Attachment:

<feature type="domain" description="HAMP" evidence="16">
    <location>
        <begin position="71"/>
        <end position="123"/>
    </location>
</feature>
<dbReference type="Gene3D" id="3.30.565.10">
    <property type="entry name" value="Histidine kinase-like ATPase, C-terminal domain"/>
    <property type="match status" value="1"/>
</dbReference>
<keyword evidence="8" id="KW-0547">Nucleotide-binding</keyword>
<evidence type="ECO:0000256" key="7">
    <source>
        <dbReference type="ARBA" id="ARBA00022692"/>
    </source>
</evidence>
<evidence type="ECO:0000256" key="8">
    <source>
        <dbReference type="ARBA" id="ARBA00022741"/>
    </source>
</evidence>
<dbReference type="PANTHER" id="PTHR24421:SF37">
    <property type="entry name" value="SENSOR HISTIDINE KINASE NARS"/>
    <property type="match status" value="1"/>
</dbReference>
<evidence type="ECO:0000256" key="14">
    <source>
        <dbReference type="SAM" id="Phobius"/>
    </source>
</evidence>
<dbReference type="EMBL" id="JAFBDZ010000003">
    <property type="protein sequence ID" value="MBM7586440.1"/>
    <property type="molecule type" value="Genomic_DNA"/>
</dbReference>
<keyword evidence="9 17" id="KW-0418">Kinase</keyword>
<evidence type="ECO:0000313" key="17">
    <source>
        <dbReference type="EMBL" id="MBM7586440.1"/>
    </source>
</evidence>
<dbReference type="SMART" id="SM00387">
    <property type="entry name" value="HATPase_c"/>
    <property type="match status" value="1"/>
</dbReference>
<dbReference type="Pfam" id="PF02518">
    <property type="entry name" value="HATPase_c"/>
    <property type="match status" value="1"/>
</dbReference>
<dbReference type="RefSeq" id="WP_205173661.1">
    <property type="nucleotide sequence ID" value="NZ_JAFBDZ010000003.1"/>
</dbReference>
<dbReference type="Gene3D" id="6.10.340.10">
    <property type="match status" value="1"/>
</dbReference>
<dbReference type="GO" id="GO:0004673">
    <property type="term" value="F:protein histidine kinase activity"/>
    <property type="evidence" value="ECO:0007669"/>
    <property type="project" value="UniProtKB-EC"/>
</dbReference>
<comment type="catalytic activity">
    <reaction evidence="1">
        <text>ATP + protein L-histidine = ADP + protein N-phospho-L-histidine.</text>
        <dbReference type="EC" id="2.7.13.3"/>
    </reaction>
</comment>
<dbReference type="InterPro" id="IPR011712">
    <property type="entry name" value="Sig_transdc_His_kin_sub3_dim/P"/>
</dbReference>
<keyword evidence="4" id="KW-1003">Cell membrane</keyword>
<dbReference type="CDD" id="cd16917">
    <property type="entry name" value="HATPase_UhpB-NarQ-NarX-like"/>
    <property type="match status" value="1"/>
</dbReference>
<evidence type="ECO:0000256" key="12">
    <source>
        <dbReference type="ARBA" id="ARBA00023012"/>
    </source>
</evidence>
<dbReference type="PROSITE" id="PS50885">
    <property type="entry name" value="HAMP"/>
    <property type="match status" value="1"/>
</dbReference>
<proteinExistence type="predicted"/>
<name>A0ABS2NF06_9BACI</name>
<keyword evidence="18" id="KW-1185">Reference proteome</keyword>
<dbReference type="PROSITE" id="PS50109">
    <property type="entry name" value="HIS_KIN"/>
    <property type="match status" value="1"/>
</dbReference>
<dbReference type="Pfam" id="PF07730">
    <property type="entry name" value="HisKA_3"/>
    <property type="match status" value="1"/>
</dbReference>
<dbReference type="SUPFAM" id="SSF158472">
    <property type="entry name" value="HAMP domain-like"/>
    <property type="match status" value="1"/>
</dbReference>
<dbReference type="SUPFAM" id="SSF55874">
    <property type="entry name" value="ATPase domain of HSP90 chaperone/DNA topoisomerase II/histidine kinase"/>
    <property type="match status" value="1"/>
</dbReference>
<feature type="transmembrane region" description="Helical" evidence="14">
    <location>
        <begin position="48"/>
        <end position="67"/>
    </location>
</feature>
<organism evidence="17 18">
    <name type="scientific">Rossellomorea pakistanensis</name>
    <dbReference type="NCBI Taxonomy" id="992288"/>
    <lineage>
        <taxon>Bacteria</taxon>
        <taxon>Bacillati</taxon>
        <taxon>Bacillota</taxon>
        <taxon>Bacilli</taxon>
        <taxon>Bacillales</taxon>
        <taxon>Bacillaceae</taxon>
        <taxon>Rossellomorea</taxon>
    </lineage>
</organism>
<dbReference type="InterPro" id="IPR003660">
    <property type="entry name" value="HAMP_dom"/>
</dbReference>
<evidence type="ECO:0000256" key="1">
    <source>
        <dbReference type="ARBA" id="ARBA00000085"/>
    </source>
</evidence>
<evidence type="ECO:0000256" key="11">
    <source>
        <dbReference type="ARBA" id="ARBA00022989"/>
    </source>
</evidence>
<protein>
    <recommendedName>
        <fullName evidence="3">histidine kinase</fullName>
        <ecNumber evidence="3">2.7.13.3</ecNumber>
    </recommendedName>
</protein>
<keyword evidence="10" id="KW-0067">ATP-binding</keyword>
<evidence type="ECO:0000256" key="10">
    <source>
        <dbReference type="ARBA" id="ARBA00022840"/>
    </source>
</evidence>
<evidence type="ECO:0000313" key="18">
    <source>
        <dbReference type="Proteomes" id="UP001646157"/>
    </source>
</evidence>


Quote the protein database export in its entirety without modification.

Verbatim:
<feature type="domain" description="HAMP" evidence="16">
    <location>
        <begin position="71"/>
        <end position="123"/>
    </location>
</feature>
<dbReference type="Gene3D" id="3.30.565.10">
    <property type="entry name" value="Histidine kinase-like ATPase, C-terminal domain"/>
    <property type="match status" value="1"/>
</dbReference>
<keyword evidence="8" id="KW-0547">Nucleotide-binding</keyword>
<evidence type="ECO:0000256" key="7">
    <source>
        <dbReference type="ARBA" id="ARBA00022692"/>
    </source>
</evidence>
<evidence type="ECO:0000256" key="8">
    <source>
        <dbReference type="ARBA" id="ARBA00022741"/>
    </source>
</evidence>
<dbReference type="PANTHER" id="PTHR24421:SF37">
    <property type="entry name" value="SENSOR HISTIDINE KINASE NARS"/>
    <property type="match status" value="1"/>
</dbReference>
<evidence type="ECO:0000256" key="14">
    <source>
        <dbReference type="SAM" id="Phobius"/>
    </source>
</evidence>
<dbReference type="EMBL" id="JAFBDZ010000003">
    <property type="protein sequence ID" value="MBM7586440.1"/>
    <property type="molecule type" value="Genomic_DNA"/>
</dbReference>
<keyword evidence="9 17" id="KW-0418">Kinase</keyword>
<evidence type="ECO:0000313" key="17">
    <source>
        <dbReference type="EMBL" id="MBM7586440.1"/>
    </source>
</evidence>
<dbReference type="SMART" id="SM00387">
    <property type="entry name" value="HATPase_c"/>
    <property type="match status" value="1"/>
</dbReference>
<dbReference type="Pfam" id="PF02518">
    <property type="entry name" value="HATPase_c"/>
    <property type="match status" value="1"/>
</dbReference>
<dbReference type="RefSeq" id="WP_205173661.1">
    <property type="nucleotide sequence ID" value="NZ_JAFBDZ010000003.1"/>
</dbReference>
<dbReference type="Gene3D" id="6.10.340.10">
    <property type="match status" value="1"/>
</dbReference>
<dbReference type="GO" id="GO:0004673">
    <property type="term" value="F:protein histidine kinase activity"/>
    <property type="evidence" value="ECO:0007669"/>
    <property type="project" value="UniProtKB-EC"/>
</dbReference>
<comment type="catalytic activity">
    <reaction evidence="1">
        <text>ATP + protein L-histidine = ADP + protein N-phospho-L-histidine.</text>
        <dbReference type="EC" id="2.7.13.3"/>
    </reaction>
</comment>
<dbReference type="InterPro" id="IPR011712">
    <property type="entry name" value="Sig_transdc_His_kin_sub3_dim/P"/>
</dbReference>
<keyword evidence="4" id="KW-1003">Cell membrane</keyword>
<dbReference type="CDD" id="cd16917">
    <property type="entry name" value="HATPase_UhpB-NarQ-NarX-like"/>
    <property type="match status" value="1"/>
</dbReference>
<evidence type="ECO:0000256" key="12">
    <source>
        <dbReference type="ARBA" id="ARBA00023012"/>
    </source>
</evidence>
<dbReference type="PROSITE" id="PS50885">
    <property type="entry name" value="HAMP"/>
    <property type="match status" value="1"/>
</dbReference>
<proteinExistence type="predicted"/>
<name>A0ABS2NF06_9BACI</name>
<keyword evidence="18" id="KW-1185">Reference proteome</keyword>
<dbReference type="PROSITE" id="PS50109">
    <property type="entry name" value="HIS_KIN"/>
    <property type="match status" value="1"/>
</dbReference>
<dbReference type="Pfam" id="PF07730">
    <property type="entry name" value="HisKA_3"/>
    <property type="match status" value="1"/>
</dbReference>
<dbReference type="SUPFAM" id="SSF158472">
    <property type="entry name" value="HAMP domain-like"/>
    <property type="match status" value="1"/>
</dbReference>
<dbReference type="SUPFAM" id="SSF55874">
    <property type="entry name" value="ATPase domain of HSP90 chaperone/DNA topoisomerase II/histidine kinase"/>
    <property type="match status" value="1"/>
</dbReference>
<feature type="transmembrane region" description="Helical" evidence="14">
    <location>
        <begin position="48"/>
        <end position="67"/>
    </location>
</feature>
<organism evidence="17 18">
    <name type="scientific">Rossellomorea pakistanensis</name>
    <dbReference type="NCBI Taxonomy" id="992288"/>
    <lineage>
        <taxon>Bacteria</taxon>
        <taxon>Bacillati</taxon>
        <taxon>Bacillota</taxon>
        <taxon>Bacilli</taxon>
        <taxon>Bacillales</taxon>
        <taxon>Bacillaceae</taxon>
        <taxon>Rossellomorea</taxon>
    </lineage>
</organism>
<dbReference type="InterPro" id="IPR003660">
    <property type="entry name" value="HAMP_dom"/>
</dbReference>
<evidence type="ECO:0000256" key="1">
    <source>
        <dbReference type="ARBA" id="ARBA00000085"/>
    </source>
</evidence>
<evidence type="ECO:0000256" key="11">
    <source>
        <dbReference type="ARBA" id="ARBA00022989"/>
    </source>
</evidence>
<protein>
    <recommendedName>
        <fullName evidence="3">histidine kinase</fullName>
        <ecNumber evidence="3">2.7.13.3</ecNumber>
    </recommendedName>
</protein>
<keyword evidence="10" id="KW-0067">ATP-binding</keyword>
<evidence type="ECO:0000256" key="10">
    <source>
        <dbReference type="ARBA" id="ARBA00022840"/>
    </source>
</evidence>
<evidence type="ECO:0000313" key="18">
    <source>
        <dbReference type="Proteomes" id="UP001646157"/>
    </source>
</evidence>